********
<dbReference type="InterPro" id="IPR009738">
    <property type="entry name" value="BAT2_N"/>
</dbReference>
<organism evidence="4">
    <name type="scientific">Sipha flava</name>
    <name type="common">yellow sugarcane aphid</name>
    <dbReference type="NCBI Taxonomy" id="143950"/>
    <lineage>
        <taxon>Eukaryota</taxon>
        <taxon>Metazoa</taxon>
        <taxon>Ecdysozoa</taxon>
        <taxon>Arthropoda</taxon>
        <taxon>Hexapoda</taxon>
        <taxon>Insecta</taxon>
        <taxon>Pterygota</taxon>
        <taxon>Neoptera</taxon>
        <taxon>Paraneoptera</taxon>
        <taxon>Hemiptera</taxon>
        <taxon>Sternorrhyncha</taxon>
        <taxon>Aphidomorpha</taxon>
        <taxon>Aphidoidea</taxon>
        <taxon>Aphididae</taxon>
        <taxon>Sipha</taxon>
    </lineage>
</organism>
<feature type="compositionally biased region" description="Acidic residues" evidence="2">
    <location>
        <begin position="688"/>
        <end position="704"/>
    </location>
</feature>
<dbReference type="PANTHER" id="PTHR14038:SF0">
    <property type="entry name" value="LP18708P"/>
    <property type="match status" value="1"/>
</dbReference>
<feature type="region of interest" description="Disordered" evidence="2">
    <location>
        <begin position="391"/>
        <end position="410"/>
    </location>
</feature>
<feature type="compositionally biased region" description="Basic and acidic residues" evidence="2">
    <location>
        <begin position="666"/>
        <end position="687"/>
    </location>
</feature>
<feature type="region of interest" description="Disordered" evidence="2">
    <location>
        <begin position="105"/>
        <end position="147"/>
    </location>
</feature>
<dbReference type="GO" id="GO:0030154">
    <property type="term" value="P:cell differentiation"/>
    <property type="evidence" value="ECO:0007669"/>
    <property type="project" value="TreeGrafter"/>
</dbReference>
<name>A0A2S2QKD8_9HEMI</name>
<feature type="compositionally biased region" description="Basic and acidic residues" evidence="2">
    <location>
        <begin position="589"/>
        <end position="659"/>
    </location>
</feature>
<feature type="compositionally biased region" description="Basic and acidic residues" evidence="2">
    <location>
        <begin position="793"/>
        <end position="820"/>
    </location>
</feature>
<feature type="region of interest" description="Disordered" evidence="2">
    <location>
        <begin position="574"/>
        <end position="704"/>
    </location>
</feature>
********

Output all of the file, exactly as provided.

<dbReference type="InterPro" id="IPR009738">
    <property type="entry name" value="BAT2_N"/>
</dbReference>
<organism evidence="4">
    <name type="scientific">Sipha flava</name>
    <name type="common">yellow sugarcane aphid</name>
    <dbReference type="NCBI Taxonomy" id="143950"/>
    <lineage>
        <taxon>Eukaryota</taxon>
        <taxon>Metazoa</taxon>
        <taxon>Ecdysozoa</taxon>
        <taxon>Arthropoda</taxon>
        <taxon>Hexapoda</taxon>
        <taxon>Insecta</taxon>
        <taxon>Pterygota</taxon>
        <taxon>Neoptera</taxon>
        <taxon>Paraneoptera</taxon>
        <taxon>Hemiptera</taxon>
        <taxon>Sternorrhyncha</taxon>
        <taxon>Aphidomorpha</taxon>
        <taxon>Aphidoidea</taxon>
        <taxon>Aphididae</taxon>
        <taxon>Sipha</taxon>
    </lineage>
</organism>
<feature type="compositionally biased region" description="Acidic residues" evidence="2">
    <location>
        <begin position="688"/>
        <end position="704"/>
    </location>
</feature>
<dbReference type="PANTHER" id="PTHR14038:SF0">
    <property type="entry name" value="LP18708P"/>
    <property type="match status" value="1"/>
</dbReference>
<feature type="region of interest" description="Disordered" evidence="2">
    <location>
        <begin position="391"/>
        <end position="410"/>
    </location>
</feature>
<feature type="compositionally biased region" description="Basic and acidic residues" evidence="2">
    <location>
        <begin position="666"/>
        <end position="687"/>
    </location>
</feature>
<feature type="region of interest" description="Disordered" evidence="2">
    <location>
        <begin position="105"/>
        <end position="147"/>
    </location>
</feature>
<dbReference type="GO" id="GO:0030154">
    <property type="term" value="P:cell differentiation"/>
    <property type="evidence" value="ECO:0007669"/>
    <property type="project" value="TreeGrafter"/>
</dbReference>
<name>A0A2S2QKD8_9HEMI</name>
<feature type="compositionally biased region" description="Basic and acidic residues" evidence="2">
    <location>
        <begin position="589"/>
        <end position="659"/>
    </location>
</feature>
<feature type="compositionally biased region" description="Basic and acidic residues" evidence="2">
    <location>
        <begin position="793"/>
        <end position="820"/>
    </location>
</feature>
<feature type="region of interest" description="Disordered" evidence="2">
    <location>
        <begin position="574"/>
        <end position="704"/>
    </location>
</feature>